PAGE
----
There’s nothing more British than indulging in a nice cup of tea. Ever since it became popular, it has been the drink we choose to gather together and talk, or a drink we offer visitors or something to accompany a lovely slice of cake. Even the tradition of afternoon tea has regained popularity in recent years. And rather than just reaching for the humble tea bag, we are becoming more adventurous with our choices and going back to the nostalgic ritual of brewing loose leaf tea. English Breakfast is by far our favourite choice, but with so many other delicious options available, maybe it’s time to explore the many different types of tea just waiting to brew in our teapots.
In recent years I’ve become a bit of a tea geek and I absolutely love trying new varieties. It doesn’t have to be daunting and todays handy guide will help you navigate all the different varieties until you find the perfect cup for you.
Different Types of Tea:
There are thousands of varieties available, from many different regions all over the world. It would take a lifetime to try them all. Teas do however fall into several categories and getting to know these is a great place to start.
Black tea is by far the most common and popular type of tea accounting for 85% of the tea drank in the western world. It is dark in colour, high in caffeine and has a strong flavour. It is mostly served with milk and also works well with just a slice of lemon. Common black teas include Assam, Darjeeling, Lapsang, Ceylon and the ever-popular English Breakfast. Look out for rarer more interesting varieties to explore new flavours.
Picture (Fujian Baroque by Adagio Teas)
Is far less processed than the highly oxidised black tea. It is made with the unopened buds and young leaves and dried. The tea is pale and mild in flavour. It is very high in antioxidants and low in caffeine. White teas taste lovely when blended with fruit. Favourites include peach and berry varieties.
Picture (White Peach Tea by Adagio Teas)
Green tea leaves are heated soon after being picked, to prevent them from oxidising. This means that the tea is high in antioxidants, vitamins and minerals and has many health benefits. It is also a beautiful refreshing choice of tea. It is best served on its own without milk or sweeteners. There are many different varieties of green tea and favourites include Gunpowder, Sencha, Dragonwell and Matcha.
Picture (White Monkey by Adagio Teas)
Earl Grey is a flavoured black tea and is hugely popular in Britain. It is created by adding bergamot and citrus to black tea. There are some beautiful varieties’ available and many tea retailers have created their own delicious variations. I love Earl Greys with added floral tones such as rose or lavender. My favourite Earl Grey teas are Fortnum and Mason’s Countess Grey and T2’s Girlie Grey.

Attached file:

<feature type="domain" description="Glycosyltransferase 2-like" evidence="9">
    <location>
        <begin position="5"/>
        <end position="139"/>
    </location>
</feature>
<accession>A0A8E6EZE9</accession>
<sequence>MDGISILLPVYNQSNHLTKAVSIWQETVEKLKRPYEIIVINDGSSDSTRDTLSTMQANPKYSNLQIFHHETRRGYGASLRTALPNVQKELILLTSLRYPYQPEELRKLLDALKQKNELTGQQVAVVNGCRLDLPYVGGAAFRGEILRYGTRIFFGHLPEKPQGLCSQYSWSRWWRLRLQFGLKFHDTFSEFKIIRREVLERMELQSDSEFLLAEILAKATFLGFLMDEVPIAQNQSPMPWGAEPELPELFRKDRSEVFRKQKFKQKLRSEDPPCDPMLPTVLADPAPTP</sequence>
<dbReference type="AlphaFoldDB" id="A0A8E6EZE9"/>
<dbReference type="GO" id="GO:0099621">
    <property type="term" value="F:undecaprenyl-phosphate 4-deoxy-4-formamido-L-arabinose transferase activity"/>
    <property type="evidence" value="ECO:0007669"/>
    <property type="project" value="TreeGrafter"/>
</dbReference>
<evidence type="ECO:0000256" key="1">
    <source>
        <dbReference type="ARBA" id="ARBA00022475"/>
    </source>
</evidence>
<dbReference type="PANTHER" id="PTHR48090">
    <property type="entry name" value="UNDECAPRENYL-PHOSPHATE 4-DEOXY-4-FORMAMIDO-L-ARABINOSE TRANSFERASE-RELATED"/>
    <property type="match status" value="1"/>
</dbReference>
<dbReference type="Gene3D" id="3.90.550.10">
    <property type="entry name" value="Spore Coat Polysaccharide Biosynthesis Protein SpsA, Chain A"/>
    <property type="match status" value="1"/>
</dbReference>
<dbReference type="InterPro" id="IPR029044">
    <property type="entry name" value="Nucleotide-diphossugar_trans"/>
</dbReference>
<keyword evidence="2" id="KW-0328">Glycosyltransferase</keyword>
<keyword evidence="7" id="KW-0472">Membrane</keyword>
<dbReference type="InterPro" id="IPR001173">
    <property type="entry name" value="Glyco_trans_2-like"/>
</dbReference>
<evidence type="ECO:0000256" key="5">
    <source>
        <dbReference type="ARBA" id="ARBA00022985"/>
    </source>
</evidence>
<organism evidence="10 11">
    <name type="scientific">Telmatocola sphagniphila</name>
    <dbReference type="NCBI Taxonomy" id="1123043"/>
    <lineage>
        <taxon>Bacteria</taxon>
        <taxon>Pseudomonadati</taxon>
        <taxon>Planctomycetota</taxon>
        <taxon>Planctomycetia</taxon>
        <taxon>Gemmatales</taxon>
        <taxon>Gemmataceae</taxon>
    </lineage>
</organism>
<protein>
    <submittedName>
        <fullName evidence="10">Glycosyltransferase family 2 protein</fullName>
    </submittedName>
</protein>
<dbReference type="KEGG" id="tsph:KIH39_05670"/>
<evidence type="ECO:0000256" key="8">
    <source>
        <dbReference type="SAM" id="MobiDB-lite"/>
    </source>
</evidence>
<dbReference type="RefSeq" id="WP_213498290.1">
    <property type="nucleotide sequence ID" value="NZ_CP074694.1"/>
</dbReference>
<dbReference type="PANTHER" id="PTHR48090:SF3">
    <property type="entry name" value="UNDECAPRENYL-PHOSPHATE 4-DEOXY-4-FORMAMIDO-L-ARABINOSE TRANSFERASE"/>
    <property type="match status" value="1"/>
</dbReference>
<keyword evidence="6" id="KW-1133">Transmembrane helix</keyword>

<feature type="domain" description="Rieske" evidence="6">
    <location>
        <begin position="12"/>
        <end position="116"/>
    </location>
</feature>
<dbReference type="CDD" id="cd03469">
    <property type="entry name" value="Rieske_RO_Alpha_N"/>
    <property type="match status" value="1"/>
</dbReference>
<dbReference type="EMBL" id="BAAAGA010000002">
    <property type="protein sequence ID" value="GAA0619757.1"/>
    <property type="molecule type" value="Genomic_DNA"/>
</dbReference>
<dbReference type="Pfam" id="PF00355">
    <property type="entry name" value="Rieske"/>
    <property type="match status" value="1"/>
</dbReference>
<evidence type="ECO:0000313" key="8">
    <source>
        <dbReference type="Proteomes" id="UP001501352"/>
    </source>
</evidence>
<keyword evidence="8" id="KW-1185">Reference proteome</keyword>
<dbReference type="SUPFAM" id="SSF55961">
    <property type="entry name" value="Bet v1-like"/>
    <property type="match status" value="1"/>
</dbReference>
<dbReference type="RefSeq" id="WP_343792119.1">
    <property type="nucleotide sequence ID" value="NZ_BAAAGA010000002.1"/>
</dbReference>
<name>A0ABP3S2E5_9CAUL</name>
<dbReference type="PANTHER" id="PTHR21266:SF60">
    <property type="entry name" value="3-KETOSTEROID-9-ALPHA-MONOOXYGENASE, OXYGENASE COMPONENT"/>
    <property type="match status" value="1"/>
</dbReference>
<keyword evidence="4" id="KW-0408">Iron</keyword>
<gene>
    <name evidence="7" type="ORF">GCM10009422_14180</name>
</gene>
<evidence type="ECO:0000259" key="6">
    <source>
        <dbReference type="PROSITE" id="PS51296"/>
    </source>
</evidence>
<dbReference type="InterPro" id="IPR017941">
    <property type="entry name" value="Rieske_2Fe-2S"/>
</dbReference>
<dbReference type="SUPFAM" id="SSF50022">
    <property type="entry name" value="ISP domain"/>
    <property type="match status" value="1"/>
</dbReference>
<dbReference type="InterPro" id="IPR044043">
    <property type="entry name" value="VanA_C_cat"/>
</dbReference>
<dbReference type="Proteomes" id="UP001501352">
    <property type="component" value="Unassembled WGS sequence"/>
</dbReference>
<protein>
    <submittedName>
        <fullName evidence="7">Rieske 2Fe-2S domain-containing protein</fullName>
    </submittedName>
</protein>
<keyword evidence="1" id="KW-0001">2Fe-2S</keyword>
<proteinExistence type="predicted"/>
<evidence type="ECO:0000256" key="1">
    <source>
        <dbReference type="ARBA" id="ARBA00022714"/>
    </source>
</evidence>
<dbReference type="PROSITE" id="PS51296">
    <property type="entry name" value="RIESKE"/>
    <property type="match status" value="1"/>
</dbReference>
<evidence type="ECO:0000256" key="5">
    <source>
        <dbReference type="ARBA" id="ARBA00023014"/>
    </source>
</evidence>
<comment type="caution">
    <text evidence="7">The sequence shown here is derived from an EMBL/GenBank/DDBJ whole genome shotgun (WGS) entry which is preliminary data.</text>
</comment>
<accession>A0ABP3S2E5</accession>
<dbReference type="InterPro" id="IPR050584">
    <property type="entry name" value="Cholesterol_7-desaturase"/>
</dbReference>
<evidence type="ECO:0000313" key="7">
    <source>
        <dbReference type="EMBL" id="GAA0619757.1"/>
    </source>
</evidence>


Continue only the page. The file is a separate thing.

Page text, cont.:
Picture (Countess Grey by Fortnum and Mason)
Jasmine is one of the most beautiful flavours of tea available. It is usually made with green tea although can be made with black or white tea as well. The tea is infused with the scent from the jasmine flower. The process takes several days and is done at night when the jasmine flowers bloom. Jasmine tea comes in the form of leaves and beautiful pearls which unfurl when steeped in water. You’ll enjoy jasmine if you like refreshing teas with rich floral flavours.
Picture (Jasmine Phoenix Pearls, Jasmine Yin Hao, Jasmine Silver Needle and Jasmine Chun Hao by Adagio Teas)
Chai teas are a blend of black tea and beautiful spices often including cardamom, cloves, cinnamon and ginger. There are countless varieties available with a rich mixture of beautiful flavours. I love to serve my chai with milk and honey. Chai lattes made with steamed milk make a delicious alternative to coffee. Chai was created when tea was combined with Kadha – a traditional Indian drink, made from water, milk and spices.
Picture (Chai by T2)
Although not actual teas, herbal, floral and fruit tisanes are prepared and brewed in the same way as traditional teas and taste delicious combined with other types of tea.
Fruit teas are great for those who are trying to avoid caffeine. They are also rich in vitamin C and antioxidants. I love varieties with a mixture of fruits. Look out for chucky teas which look and smell beautiful while being brewed and have a sweet flavour. One of the benefits of using loose leaf tea is being able to combine your favourite fruit flavours to create your own bespoke tea. I love combining Turkish apple with peach for refreshing brew. Fruit teas also work beautifully iced.
Picture (Fruitalicious by T2)
Herbal teas can be delicious and refreshing and another great choice if you want to avoid caffeine. Popular options include mint and chamomile as well as lemon grass. Rooibos tea from South Africa is another great choice. If you want your herbal tea with a high caffeine content why not try Yerba Mate, which has a similar caffeine content to a cup of coffee!
Picture (Mint Mix by T2)
Lastly Floral teas, which are definitely more of an acquired taste. These are often best blended with other varieties of tea to avoid the flavours being too overwhelming. I love black tea and rose blends. The most popular floral tea is chamomile, but rose, lavender and cornflower petals are also popular tea flavours. Earl grey teas with added florals are always beautiful and mixed floral teas such as T2’s Sweet Dreams work beautifully.
Picture (Sweet Dreams by T2)
I hope you’ve found my guide to tea useful and it will help you explore different types of tea. You could even end up like me with such a large collection of tea that you’ll struggle to drink it all! What are your favourite teas and are there any that you would recommend?
Find lots of tea related blog posts in the Tea section of the blog.
This piece originally appeared in Vintage Life Magazine.
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